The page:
whole food ~ well made

Dinner rolls recipe at

Who Doesn’t Love a Tender, Buttery Dinner Roll?

When I needed a picture-perfect dinner roll for a photo shoot at Carman Ranch last fall, I baked a batch of these from The Fannie Farmer Baking Book.

It’s a wonderfully buttery and tender roll. Just the kind to make a kid happy to sit through dinner, or to swoosh through the gravy on your own plate.

Now that another big holiday meal (or two if you’re cooking for New Year’s eve), it seems like a good time to put a spotlight on these dinner rolls.

Mind you, so many people are not doing bread these days, this whole conversation could be a non-starter. But what I love about dinner rolls is that they’re an add-on.

And when we’re cooking for the holidays, we’re not only cooking for ourselves and our daily nutritional needs. This is about spreading joy and love.

Dinner rolls recipe at

So, if you or some of your guests are not eating any breads, keeping carbs to a minimum or avoiding all gluten at doctor’s orders, pay no attention to these golden brown buns.

But if you’re feeding children or any grownups who cannot resist a fresh-baked dinner roll {raise your hand!}, bake a sheet pan of these for your celebration dinner.

Or make them whenever you’re serving soup or stew. It will feel like a special occasion, too.

Soft, buttery and served warm, these dinner rolls may just steal the show from every other part of the meal. And all the bread lovers will thank you.


and become a forager

Are you menu planning for entertaining over the holidays? Let me know in the comments below or tag a photo #lynnesforage on Instagram or Facebook.

Buttery Dinner Rolls

This recipe is adapted from The Fannie Farmer Baking Book. I’ve substituted yogurt for the buttermilk so you can make them anytime you’re serving a homemade soup or stew to make it extra special. They’re a welcome and optional add-on for your holiday table.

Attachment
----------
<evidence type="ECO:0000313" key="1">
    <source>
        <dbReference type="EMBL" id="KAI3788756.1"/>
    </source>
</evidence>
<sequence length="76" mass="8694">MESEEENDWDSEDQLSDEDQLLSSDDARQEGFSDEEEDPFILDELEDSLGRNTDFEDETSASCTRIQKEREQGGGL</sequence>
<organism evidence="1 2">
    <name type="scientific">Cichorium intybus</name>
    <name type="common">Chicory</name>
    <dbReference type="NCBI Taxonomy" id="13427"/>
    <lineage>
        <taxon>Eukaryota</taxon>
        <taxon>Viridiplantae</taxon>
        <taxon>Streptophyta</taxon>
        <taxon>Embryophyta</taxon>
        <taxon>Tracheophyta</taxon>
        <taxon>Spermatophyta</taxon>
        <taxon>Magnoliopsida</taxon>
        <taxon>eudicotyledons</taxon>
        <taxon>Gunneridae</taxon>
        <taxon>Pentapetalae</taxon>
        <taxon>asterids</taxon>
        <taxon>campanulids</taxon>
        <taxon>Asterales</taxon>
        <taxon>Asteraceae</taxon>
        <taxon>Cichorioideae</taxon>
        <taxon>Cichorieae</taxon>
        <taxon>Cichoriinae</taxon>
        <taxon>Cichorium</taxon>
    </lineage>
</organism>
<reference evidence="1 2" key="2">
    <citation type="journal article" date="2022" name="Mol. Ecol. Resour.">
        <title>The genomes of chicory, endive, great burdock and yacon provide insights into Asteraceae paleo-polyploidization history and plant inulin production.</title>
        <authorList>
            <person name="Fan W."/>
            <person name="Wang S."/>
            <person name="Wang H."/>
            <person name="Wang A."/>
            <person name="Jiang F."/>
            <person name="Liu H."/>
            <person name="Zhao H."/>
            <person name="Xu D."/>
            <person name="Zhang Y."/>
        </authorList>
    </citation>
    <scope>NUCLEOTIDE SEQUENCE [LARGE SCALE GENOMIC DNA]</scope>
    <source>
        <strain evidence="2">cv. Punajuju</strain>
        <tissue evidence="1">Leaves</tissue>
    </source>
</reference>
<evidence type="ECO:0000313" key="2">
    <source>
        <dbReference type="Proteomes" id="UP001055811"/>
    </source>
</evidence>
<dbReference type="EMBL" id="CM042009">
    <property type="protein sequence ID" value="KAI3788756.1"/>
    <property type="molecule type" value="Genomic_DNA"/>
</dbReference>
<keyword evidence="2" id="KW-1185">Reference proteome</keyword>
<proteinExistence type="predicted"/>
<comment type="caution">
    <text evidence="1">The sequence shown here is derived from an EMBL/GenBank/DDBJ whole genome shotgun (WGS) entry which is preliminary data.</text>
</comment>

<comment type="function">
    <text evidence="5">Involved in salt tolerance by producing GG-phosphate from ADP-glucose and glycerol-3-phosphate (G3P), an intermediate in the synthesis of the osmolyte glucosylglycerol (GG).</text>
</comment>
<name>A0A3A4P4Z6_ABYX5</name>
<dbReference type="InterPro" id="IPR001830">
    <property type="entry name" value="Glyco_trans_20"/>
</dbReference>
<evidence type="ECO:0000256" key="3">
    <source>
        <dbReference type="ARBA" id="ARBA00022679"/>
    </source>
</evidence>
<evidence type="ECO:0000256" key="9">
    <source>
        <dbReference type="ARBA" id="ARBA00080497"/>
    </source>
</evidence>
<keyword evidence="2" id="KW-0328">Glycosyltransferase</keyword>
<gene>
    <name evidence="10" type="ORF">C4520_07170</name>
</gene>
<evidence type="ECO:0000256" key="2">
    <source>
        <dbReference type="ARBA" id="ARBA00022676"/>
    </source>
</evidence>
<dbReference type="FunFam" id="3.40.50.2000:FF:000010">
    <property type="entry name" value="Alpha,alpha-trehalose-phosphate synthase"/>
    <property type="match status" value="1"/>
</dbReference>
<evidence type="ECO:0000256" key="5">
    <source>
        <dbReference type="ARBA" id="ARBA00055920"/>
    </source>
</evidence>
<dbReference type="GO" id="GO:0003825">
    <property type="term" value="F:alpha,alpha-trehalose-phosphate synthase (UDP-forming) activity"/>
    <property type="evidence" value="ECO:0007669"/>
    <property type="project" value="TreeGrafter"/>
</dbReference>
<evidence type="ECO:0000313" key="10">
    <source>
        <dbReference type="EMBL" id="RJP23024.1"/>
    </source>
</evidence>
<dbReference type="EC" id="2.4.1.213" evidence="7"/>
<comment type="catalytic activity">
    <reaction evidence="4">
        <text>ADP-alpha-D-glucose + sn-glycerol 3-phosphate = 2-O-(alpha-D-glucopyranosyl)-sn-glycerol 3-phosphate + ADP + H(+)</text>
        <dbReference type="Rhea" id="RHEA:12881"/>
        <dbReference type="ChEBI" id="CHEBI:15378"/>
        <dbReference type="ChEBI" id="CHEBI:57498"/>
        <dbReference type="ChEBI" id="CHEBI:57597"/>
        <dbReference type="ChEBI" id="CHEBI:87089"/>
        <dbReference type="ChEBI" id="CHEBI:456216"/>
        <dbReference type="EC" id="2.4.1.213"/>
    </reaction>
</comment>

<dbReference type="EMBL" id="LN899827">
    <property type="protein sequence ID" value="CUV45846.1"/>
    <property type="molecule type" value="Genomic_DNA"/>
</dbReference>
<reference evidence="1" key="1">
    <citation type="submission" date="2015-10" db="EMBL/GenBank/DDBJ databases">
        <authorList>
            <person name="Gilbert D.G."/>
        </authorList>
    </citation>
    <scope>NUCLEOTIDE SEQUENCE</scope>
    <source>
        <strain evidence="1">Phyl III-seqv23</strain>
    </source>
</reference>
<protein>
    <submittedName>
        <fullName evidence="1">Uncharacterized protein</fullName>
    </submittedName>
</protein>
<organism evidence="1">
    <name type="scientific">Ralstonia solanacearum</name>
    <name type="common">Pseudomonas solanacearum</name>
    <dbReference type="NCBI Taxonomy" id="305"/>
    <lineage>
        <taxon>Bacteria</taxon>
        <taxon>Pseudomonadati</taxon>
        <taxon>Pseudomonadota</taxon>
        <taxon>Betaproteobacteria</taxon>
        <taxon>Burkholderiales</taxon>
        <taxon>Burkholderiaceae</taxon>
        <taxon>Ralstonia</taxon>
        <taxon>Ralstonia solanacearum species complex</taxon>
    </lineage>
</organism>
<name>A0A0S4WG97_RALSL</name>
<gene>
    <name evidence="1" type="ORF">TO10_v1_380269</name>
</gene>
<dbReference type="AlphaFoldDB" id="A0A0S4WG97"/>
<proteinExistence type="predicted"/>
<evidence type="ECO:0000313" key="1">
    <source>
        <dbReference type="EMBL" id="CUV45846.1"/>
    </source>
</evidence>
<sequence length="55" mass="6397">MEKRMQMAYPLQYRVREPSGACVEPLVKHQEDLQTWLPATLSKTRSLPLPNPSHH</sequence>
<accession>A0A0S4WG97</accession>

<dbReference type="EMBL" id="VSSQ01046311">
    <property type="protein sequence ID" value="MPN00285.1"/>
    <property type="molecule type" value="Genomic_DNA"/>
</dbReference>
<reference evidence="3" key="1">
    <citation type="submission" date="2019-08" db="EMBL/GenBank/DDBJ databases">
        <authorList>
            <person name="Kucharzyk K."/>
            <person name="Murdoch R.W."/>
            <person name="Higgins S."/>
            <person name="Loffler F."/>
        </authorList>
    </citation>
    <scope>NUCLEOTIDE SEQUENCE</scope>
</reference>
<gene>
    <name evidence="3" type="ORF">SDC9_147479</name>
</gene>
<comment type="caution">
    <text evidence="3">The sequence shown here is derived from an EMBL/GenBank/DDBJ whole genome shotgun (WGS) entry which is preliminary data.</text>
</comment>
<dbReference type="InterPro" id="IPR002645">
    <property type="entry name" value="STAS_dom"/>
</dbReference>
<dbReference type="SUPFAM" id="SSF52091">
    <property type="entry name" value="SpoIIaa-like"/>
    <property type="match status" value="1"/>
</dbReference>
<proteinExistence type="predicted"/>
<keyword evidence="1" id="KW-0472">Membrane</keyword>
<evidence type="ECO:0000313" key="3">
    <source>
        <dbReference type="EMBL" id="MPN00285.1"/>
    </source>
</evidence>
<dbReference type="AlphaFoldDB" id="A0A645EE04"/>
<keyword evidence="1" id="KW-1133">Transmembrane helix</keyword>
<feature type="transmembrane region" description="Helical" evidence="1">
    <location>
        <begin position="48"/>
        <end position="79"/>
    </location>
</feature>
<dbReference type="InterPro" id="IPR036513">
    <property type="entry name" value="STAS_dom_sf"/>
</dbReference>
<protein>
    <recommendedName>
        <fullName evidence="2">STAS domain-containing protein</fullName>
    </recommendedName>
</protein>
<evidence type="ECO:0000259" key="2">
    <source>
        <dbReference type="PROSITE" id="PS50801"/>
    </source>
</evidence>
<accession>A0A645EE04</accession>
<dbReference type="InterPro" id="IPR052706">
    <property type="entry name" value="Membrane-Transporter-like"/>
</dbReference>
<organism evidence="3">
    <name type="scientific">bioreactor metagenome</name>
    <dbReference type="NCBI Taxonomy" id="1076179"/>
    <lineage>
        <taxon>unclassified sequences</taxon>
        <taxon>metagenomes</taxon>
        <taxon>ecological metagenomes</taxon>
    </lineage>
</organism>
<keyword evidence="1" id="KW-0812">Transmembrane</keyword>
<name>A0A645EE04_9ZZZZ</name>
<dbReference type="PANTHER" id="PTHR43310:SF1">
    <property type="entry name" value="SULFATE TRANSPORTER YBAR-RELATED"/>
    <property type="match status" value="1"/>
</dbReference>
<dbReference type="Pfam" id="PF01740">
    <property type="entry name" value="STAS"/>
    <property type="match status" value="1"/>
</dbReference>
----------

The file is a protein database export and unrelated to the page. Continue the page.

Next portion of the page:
Course Breads
Cuisine American
Keyword dinner rolls
Prep Time 10 minutes
Cook Time 15 minutes
rising time 1 hour 30 minutes
Total Time 25 minutes
Servings 24 rolls
Author Lynne Curry


  • 1/4 cup plain yogurt any type
  • 6 tablespoons chilled unsalted butter, divided
  • 2 1/2 cups (11 ounces) all-purpose flour
  • 2 teaspoons granulated sugar
  • 2 1/4 teaspoons instant dry yeast
  • 1 teaspoon fine sea salt


  • Whisk the yogurt with 3/4 cup warm water in a measuring cup to make 1 cup total liquid. Soften 2 tablespoons of the butter in the microwave in a 5-second blast, taking care that it doesn’t melt.
  • Combine the flour, sugar, yeast and salt in a mixing bowl. Add the yogurt mixture and butter and blend together with a wooden spoon to thoroughly combine. Cover with plastic wrap and rest for 10 minutes.
  • Turn the dough out onto a lightly floured counter top and knead until smooth, adding additional flour only as needed when it becomes very sticky, about 6 minutes. Place the dough back in the bowl, cover it and leave to rise in a warm place (around 70 degrees) for about 1 hour. By this time it may have doubled in volume.
  • Use 1 tablespoon of the remaining butter to grease a 11 x 17 baking sheet. Lightly dust the counter with flour and roll the dough into a 12 x 16-inch rectangle . Dice the remaining 3 tablespoons of butter and scatter it over the dough. 
  • Fold the dough up in thirds and then again in half to make a neat packet. Then, roll it out once again into a rectangle 1/2-inch thick. Use a dough knife or chef’s knife to cut the dough into 24 rolls.
  • Arrange the rolls on the prepared baking sheet. Dust lightly with flour, cover with a dish towel and leave to rise in a warm spot for 30 minutes. 
  • Meanwhile, preheat the oven to 400 degrees. Bake the rolls until lightly golden brown, about 15 minutes. Keep warm until ready to serve.


  1. MaryB

    These look delicious! I’ve got a question – TK ounces? What does this mean? Thank you!

    1. Ha! It means I forgot to put the weight of the flour in the recipe! I like to include both volume and weight measurements in all of my baking recipes for everyone (like me) who uses a scale. Thanks for pointing out the omission. Let me know if you try them.

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